If you are under the impression that balance-related issues are a thing for geriatrics to worry about, you may be mistaken. Studies show that balance can start deteriorating as early as in the mid-20s, unless you pay attention to your core strength and overall fitness.
Balance and Old Age
Balance issues are commonly linked to old age because that is when we hear of more frequent falls and fractures. Reports prove it too because statistics show that one in three seniors has a serious fall each year, leading to complications like hip fractures. Unfortunately, nearly 20 percent of women who have a hip fracture become permanently disabled and close to 20 percent die because of related complications.
Even though it is a gradual process, loss of balance can have quite a drastic effect on people’s lives. It takes just one bad fall to make a person lose his or her confidence in walking and this can eventually lead to a total avoidance of any activity, which can, of course, lead to other health issues.
It even puts a damper on their social lives because many seniors confine themselves to their familiar surroundings and try to avoid going out at all.
How can you avoid or at least delay such a situation in life? By focusing on balance training and core-boosting exercises in your younger years, of course.
Focusing on Balance
Though we notice balance-related issues later in life, the truth is that the damage starts much earlier. While clumsiness may increase the chances of constant bumps and falls in some, it may need more attention if the frequency increases.
Experts say that our muscles start to weaken as we enter our 30s and when combined with a possible deterioration of vision, it can often impact our stride, gait and coordination. Menopause can also cause issues with balance, but while age may be a factor, it does not harm to give balance a bit more attention before we start losing it.
Here are tips for improving and maintaining balance:
Focus on strength training:
While regular exercises are definitely beneficial for balance, focusing on strength training may offer more benefits. The right strength training exercises can make your lower limbs stronger for enhanced balance. You could mix in some lunges and squats for better balance and form too.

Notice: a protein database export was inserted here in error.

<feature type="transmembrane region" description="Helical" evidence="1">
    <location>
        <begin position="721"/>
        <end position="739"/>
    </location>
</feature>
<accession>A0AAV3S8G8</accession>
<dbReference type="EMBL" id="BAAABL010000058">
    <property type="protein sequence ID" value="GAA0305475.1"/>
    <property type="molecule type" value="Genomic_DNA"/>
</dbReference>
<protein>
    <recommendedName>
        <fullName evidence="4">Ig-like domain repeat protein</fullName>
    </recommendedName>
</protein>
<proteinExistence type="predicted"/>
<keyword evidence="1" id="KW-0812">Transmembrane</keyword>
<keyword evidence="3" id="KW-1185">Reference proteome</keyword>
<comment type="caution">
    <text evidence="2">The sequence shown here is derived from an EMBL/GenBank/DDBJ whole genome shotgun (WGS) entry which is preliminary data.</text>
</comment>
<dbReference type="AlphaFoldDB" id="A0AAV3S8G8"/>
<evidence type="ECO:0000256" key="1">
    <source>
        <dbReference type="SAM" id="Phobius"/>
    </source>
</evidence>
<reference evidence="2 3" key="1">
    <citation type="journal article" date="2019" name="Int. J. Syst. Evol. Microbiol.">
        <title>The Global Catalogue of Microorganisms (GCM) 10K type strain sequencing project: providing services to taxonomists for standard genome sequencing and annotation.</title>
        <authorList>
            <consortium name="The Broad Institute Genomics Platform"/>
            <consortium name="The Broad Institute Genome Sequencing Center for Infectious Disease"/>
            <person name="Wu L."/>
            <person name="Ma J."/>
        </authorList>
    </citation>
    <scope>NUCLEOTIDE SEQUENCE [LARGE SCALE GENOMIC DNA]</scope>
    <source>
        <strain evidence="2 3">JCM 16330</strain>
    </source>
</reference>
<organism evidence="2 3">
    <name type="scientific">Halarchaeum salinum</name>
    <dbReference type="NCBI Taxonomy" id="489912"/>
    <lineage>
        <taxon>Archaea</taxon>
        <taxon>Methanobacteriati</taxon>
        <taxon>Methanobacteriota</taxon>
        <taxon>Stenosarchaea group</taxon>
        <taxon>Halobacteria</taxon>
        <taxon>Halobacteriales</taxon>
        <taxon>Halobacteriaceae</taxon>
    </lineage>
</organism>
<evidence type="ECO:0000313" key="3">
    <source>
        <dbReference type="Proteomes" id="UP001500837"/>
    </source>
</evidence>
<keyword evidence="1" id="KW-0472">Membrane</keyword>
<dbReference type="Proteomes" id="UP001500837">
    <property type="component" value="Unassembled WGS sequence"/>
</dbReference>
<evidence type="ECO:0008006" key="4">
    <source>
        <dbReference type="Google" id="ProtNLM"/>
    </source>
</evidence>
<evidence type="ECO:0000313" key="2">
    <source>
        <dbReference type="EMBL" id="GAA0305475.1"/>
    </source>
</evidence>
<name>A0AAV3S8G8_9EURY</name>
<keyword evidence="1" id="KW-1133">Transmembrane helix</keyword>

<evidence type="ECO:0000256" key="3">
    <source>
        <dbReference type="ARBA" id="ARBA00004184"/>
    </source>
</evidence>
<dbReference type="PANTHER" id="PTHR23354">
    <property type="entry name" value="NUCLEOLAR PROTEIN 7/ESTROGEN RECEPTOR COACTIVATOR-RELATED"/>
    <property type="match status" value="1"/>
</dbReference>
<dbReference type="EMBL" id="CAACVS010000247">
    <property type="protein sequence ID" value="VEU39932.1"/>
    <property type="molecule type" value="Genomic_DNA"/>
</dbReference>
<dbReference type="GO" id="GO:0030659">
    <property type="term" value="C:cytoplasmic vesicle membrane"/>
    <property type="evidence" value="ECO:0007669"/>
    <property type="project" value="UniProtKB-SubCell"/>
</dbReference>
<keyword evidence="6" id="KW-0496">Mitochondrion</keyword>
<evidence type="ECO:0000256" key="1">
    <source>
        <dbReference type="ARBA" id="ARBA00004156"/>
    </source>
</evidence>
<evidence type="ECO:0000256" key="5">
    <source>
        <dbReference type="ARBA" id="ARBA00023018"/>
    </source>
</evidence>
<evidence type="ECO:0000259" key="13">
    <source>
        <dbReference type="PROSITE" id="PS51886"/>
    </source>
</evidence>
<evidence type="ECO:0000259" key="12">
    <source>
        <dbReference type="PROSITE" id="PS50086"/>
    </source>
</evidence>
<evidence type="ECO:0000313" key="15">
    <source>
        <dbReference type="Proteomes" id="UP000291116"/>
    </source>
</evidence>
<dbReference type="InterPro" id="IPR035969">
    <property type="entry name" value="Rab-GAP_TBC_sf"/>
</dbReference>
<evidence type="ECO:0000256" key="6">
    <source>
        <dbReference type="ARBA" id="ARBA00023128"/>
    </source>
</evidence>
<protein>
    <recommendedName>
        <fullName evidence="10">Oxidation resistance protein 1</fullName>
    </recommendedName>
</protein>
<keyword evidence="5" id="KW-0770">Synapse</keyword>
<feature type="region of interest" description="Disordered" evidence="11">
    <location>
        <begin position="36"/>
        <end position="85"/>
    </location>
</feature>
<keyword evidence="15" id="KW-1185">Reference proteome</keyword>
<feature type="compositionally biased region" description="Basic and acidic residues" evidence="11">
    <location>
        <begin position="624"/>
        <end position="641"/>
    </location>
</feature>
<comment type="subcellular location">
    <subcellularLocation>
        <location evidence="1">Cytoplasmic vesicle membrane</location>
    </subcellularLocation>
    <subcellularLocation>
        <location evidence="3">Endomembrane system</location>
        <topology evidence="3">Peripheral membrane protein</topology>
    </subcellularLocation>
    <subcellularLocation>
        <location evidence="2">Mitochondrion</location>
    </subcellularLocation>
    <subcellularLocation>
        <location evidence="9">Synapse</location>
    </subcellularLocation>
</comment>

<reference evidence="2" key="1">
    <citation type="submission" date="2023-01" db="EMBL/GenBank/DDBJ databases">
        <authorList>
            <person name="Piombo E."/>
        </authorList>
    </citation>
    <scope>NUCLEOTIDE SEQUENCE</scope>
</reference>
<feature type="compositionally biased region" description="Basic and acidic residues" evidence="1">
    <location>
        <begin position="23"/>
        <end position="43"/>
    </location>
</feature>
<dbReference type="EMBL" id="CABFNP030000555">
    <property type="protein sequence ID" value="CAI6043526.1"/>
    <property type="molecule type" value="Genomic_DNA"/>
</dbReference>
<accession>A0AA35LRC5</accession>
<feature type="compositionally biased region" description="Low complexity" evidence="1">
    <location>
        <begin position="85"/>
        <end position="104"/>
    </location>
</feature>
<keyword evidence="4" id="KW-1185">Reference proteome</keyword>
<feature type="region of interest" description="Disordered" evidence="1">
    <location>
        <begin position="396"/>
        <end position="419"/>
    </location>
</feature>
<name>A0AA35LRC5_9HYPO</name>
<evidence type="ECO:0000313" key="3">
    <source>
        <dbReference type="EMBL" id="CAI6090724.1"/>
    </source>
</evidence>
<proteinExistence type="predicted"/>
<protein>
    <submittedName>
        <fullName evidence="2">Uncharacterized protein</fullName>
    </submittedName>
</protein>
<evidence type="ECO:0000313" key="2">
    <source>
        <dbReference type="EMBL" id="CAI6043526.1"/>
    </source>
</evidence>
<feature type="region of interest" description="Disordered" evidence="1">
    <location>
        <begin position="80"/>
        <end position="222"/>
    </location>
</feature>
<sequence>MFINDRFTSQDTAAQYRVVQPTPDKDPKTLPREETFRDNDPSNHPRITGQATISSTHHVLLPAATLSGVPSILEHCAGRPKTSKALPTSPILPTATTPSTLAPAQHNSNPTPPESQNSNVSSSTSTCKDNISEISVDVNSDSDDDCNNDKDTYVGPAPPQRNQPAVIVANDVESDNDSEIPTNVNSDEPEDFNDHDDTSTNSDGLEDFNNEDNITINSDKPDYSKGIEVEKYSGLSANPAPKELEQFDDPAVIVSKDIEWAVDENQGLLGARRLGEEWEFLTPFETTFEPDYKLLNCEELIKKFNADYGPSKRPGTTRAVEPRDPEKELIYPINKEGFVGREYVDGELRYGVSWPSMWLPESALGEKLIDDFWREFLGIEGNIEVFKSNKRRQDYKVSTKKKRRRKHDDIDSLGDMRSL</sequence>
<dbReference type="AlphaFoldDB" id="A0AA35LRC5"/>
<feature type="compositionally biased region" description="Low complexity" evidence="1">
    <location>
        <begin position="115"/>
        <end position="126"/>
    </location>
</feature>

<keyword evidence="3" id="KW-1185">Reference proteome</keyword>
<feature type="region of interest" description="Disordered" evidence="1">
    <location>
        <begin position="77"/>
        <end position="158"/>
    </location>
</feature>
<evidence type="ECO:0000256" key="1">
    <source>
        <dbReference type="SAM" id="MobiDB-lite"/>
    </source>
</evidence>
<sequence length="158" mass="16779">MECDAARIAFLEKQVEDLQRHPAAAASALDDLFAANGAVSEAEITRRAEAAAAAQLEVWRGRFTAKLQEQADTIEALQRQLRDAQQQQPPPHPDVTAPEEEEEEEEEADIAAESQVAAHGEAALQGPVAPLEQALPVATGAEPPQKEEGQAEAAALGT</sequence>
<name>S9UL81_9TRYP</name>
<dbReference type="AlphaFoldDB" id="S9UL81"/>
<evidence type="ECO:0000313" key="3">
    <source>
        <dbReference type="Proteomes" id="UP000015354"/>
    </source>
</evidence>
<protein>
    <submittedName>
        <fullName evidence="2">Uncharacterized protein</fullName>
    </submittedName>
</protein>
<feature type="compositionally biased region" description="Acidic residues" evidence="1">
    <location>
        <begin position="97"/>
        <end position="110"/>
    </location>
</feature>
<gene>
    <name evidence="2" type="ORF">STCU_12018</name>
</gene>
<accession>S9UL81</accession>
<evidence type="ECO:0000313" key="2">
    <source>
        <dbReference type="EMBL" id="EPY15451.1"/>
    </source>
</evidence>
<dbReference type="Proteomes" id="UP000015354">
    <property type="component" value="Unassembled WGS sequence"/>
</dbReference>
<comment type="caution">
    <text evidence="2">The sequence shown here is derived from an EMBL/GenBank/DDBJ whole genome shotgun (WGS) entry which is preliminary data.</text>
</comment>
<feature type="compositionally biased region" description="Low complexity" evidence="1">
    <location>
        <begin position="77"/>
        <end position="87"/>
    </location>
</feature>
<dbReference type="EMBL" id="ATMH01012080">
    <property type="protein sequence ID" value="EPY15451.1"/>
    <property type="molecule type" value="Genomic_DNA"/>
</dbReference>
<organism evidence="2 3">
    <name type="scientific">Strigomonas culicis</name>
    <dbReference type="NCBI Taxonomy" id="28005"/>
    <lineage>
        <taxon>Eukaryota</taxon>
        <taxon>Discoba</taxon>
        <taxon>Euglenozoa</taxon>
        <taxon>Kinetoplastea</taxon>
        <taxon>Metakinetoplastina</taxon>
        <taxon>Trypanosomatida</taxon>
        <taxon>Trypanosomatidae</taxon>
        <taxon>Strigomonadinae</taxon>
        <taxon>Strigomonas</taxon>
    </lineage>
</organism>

Try yoga or tai chi:
A study found that people in their 60s who practiced tai chi regularly scored 90 percent in a stability test and women aged 65 or older, who practiced yoga at least twice a week showed better flexibility in their legs and an increased confidence in walking.
Try new balance routines:
Try sitting on a stability ball while watching TV or reading to improve core strength and balance.
Sleep deprivation not only affects your physical well being, but it can also impact your mood, ability to concentrate and reaction time. Research shows that out of nearly 3,000 women who were observed, those who got only four to five hours of sleep every night had a 40 percent higher chance of falling.
So, while balance may not be something you think about while hitting the gym, add it to your priority list and focus on strengthening your core and enhancing balance today onward. That way, as you age, you’ll spend more time doing the things you love to do and not worrying about falls and broken bones.
Carter, K. (2018, July 16). Seven ways to improve your balance. Retrieved from https://www.theguardian.com/lifeandstyle/2018/jul/16/seven-ways-to-improve-your-balance
Mahoney, S. (2018, May 25). 8 Ways To Improve Your Balance. Retrieved from https://www.prevention.com/fitness/a20443104/6-ways-to-improve-your-balance/
Waehner, P. (n.d.). You Can Easily Improve Your Balance With Fitness Tools and Exercise. Retrieved from https://www.verywellfit.com/hows-your-balance-1229961